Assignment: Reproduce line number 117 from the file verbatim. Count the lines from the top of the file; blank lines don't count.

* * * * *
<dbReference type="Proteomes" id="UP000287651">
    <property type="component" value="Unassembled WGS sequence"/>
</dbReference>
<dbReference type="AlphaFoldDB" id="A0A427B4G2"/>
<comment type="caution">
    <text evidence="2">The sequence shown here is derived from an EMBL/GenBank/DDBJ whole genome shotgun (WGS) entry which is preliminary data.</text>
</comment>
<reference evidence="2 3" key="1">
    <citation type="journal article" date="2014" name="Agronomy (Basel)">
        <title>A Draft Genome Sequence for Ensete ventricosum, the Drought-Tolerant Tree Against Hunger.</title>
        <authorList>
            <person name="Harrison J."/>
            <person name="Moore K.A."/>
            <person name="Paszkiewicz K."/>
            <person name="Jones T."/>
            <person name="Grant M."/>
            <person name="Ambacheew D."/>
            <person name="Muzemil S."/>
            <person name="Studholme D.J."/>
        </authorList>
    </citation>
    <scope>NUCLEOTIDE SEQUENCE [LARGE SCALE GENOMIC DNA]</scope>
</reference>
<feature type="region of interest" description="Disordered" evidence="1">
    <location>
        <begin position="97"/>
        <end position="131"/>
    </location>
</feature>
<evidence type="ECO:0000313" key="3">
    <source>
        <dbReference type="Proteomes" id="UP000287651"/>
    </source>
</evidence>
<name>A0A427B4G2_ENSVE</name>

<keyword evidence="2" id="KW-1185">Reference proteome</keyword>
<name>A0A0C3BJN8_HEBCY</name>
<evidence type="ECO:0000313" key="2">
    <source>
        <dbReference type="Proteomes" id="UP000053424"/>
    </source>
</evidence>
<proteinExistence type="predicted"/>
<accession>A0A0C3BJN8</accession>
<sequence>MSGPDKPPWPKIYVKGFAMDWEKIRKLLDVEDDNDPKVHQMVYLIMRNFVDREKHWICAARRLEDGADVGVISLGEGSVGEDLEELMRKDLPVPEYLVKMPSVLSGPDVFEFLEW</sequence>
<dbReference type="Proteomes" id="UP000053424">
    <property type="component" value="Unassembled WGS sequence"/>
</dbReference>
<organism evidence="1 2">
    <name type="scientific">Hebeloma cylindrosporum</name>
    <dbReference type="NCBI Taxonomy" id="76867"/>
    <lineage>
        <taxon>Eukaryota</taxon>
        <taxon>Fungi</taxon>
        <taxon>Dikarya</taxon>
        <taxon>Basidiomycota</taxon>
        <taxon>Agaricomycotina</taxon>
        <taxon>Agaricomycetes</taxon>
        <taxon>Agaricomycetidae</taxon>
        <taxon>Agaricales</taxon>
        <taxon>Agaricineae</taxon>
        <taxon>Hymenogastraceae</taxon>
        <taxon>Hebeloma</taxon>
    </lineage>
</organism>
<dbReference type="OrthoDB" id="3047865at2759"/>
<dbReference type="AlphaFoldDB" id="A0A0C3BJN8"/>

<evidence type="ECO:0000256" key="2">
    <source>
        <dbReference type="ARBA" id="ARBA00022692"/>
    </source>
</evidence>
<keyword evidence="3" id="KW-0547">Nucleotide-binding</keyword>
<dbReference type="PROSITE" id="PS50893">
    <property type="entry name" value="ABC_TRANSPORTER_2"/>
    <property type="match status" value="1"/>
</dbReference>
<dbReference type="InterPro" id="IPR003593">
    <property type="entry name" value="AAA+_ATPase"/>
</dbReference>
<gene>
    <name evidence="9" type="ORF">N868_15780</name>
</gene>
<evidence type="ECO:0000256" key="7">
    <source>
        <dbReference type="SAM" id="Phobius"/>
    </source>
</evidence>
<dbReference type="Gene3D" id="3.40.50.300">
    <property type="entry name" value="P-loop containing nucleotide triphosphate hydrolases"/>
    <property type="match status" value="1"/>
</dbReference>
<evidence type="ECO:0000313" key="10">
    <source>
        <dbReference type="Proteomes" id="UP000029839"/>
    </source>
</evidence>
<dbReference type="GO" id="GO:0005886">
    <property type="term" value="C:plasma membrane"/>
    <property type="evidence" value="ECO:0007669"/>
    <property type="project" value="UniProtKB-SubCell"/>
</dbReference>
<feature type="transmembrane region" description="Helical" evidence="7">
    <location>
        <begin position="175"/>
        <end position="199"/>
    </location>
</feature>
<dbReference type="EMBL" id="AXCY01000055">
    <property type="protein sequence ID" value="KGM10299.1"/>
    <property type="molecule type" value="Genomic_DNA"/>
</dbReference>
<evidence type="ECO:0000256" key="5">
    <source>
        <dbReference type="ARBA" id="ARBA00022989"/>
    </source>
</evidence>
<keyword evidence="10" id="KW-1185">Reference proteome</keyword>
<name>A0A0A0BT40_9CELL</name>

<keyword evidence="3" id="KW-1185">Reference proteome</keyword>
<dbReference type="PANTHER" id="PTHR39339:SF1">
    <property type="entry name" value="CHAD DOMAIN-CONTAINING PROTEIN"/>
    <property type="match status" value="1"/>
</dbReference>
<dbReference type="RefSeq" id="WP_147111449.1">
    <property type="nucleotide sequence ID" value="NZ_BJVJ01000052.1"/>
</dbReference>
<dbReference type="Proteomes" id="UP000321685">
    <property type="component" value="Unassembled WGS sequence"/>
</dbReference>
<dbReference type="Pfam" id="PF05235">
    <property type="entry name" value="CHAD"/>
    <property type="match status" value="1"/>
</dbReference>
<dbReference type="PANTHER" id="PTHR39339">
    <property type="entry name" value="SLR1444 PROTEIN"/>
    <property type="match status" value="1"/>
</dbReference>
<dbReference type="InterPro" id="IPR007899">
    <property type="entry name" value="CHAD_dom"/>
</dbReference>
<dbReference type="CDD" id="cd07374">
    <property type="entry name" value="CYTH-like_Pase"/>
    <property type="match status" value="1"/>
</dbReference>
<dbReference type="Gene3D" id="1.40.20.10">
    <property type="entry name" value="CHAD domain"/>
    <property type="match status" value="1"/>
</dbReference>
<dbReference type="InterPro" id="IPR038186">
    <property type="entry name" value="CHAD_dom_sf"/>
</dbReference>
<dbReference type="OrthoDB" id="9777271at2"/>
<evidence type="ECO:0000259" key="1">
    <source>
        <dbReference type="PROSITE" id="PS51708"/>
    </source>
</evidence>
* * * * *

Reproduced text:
</evidence>